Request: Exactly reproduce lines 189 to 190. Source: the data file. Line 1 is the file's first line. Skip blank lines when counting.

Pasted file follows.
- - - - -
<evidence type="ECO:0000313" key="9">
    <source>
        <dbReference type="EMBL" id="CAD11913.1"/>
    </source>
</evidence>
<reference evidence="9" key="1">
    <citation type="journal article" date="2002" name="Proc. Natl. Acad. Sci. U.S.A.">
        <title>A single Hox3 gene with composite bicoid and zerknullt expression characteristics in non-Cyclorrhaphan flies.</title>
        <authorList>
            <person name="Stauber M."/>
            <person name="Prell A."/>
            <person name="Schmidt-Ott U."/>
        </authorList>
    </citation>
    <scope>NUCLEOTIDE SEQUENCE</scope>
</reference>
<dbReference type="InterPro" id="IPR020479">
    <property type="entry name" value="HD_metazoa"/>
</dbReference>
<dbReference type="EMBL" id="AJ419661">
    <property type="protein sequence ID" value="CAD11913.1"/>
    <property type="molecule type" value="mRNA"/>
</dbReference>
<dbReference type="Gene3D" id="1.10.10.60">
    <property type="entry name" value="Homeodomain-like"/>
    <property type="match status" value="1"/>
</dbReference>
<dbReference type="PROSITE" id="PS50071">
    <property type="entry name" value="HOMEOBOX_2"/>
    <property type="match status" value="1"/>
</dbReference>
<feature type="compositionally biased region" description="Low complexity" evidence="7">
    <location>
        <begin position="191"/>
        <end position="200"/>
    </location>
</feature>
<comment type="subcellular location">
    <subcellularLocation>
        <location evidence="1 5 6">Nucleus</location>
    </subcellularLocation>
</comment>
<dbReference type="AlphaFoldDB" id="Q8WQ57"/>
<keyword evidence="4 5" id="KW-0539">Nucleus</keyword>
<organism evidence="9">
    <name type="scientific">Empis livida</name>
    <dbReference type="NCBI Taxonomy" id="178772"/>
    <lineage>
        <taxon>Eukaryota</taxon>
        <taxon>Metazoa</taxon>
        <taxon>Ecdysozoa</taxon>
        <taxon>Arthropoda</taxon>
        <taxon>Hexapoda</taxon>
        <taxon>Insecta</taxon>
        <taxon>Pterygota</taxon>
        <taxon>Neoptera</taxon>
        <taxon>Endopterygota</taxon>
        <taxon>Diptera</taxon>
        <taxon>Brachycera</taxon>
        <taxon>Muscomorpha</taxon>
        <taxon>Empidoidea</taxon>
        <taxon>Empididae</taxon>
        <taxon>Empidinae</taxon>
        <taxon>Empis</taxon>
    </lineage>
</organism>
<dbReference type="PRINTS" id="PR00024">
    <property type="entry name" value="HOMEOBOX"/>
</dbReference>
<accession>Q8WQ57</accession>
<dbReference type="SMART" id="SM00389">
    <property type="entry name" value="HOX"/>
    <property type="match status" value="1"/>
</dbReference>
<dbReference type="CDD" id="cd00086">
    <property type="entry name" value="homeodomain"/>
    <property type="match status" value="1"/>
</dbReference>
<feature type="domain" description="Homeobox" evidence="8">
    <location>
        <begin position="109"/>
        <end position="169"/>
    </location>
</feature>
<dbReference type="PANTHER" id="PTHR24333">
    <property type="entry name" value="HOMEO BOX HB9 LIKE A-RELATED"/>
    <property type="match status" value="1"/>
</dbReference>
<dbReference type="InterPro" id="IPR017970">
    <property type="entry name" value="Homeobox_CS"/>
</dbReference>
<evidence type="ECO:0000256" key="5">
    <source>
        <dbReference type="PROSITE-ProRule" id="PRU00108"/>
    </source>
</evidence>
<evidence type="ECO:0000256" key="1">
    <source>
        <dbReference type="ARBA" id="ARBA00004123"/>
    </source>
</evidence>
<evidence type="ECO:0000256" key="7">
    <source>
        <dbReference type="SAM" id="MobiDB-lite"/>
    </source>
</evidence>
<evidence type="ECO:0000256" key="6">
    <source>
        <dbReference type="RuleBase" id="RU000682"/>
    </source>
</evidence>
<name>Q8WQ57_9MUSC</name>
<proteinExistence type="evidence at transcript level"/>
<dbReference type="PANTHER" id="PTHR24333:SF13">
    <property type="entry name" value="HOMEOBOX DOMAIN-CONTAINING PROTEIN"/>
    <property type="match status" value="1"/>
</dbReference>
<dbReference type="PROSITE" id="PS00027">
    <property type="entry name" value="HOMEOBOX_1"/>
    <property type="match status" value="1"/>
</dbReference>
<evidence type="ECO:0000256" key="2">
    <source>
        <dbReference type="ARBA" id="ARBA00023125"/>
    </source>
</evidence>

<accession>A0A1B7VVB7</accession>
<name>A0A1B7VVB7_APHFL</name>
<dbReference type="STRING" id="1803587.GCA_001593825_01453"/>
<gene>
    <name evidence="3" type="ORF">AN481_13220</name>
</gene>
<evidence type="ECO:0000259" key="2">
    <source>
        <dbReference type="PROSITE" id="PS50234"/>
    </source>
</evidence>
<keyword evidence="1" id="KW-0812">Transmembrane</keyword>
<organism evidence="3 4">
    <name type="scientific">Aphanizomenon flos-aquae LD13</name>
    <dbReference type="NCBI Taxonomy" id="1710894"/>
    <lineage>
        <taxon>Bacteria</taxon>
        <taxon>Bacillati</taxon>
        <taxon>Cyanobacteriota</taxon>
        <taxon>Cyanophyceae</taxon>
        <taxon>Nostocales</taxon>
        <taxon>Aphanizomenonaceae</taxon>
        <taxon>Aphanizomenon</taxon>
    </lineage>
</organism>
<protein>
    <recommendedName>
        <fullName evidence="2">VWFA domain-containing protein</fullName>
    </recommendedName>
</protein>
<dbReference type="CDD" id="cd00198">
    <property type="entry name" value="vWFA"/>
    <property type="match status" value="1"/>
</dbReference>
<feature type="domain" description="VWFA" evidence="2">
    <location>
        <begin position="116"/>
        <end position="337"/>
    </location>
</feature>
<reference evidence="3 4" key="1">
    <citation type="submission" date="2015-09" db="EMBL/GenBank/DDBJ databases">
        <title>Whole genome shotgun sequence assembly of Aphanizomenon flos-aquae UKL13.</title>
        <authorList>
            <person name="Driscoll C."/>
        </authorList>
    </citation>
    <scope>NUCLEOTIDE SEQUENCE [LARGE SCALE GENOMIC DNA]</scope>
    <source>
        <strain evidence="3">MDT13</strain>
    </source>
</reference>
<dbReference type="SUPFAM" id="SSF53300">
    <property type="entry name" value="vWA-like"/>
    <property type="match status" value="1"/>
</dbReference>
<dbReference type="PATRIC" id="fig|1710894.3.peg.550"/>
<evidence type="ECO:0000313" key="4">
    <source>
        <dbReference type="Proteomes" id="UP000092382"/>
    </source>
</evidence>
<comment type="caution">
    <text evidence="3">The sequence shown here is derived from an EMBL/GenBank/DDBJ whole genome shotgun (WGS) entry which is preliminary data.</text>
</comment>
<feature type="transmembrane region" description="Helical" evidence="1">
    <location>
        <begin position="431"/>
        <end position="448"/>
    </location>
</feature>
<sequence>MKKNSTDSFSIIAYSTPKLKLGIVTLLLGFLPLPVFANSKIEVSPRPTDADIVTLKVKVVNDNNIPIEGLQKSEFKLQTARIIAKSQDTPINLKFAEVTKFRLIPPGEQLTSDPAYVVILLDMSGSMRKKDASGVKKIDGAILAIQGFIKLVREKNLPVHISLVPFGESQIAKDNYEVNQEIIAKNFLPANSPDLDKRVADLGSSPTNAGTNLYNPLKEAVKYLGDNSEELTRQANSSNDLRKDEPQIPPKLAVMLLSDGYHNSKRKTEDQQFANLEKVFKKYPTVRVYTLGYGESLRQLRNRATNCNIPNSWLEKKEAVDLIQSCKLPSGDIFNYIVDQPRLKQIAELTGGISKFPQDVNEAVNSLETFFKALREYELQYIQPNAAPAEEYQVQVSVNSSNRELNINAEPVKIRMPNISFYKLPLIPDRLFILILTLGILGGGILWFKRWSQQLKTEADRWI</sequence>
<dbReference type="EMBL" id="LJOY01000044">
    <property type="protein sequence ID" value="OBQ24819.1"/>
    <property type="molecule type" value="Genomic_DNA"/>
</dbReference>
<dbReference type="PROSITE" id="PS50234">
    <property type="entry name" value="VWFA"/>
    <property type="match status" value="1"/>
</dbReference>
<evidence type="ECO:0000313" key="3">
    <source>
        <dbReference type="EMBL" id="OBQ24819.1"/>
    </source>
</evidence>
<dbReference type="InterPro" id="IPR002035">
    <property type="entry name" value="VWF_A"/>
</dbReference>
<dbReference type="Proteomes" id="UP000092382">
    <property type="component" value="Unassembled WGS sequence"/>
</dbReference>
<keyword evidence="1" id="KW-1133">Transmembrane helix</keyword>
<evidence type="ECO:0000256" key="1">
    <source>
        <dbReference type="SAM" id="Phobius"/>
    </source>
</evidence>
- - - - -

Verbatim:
<comment type="caution">
    <text evidence="3">The sequence shown here is derived from an EMBL/GenBank/DDBJ whole genome shotgun (WGS) entry which is preliminary data.</text>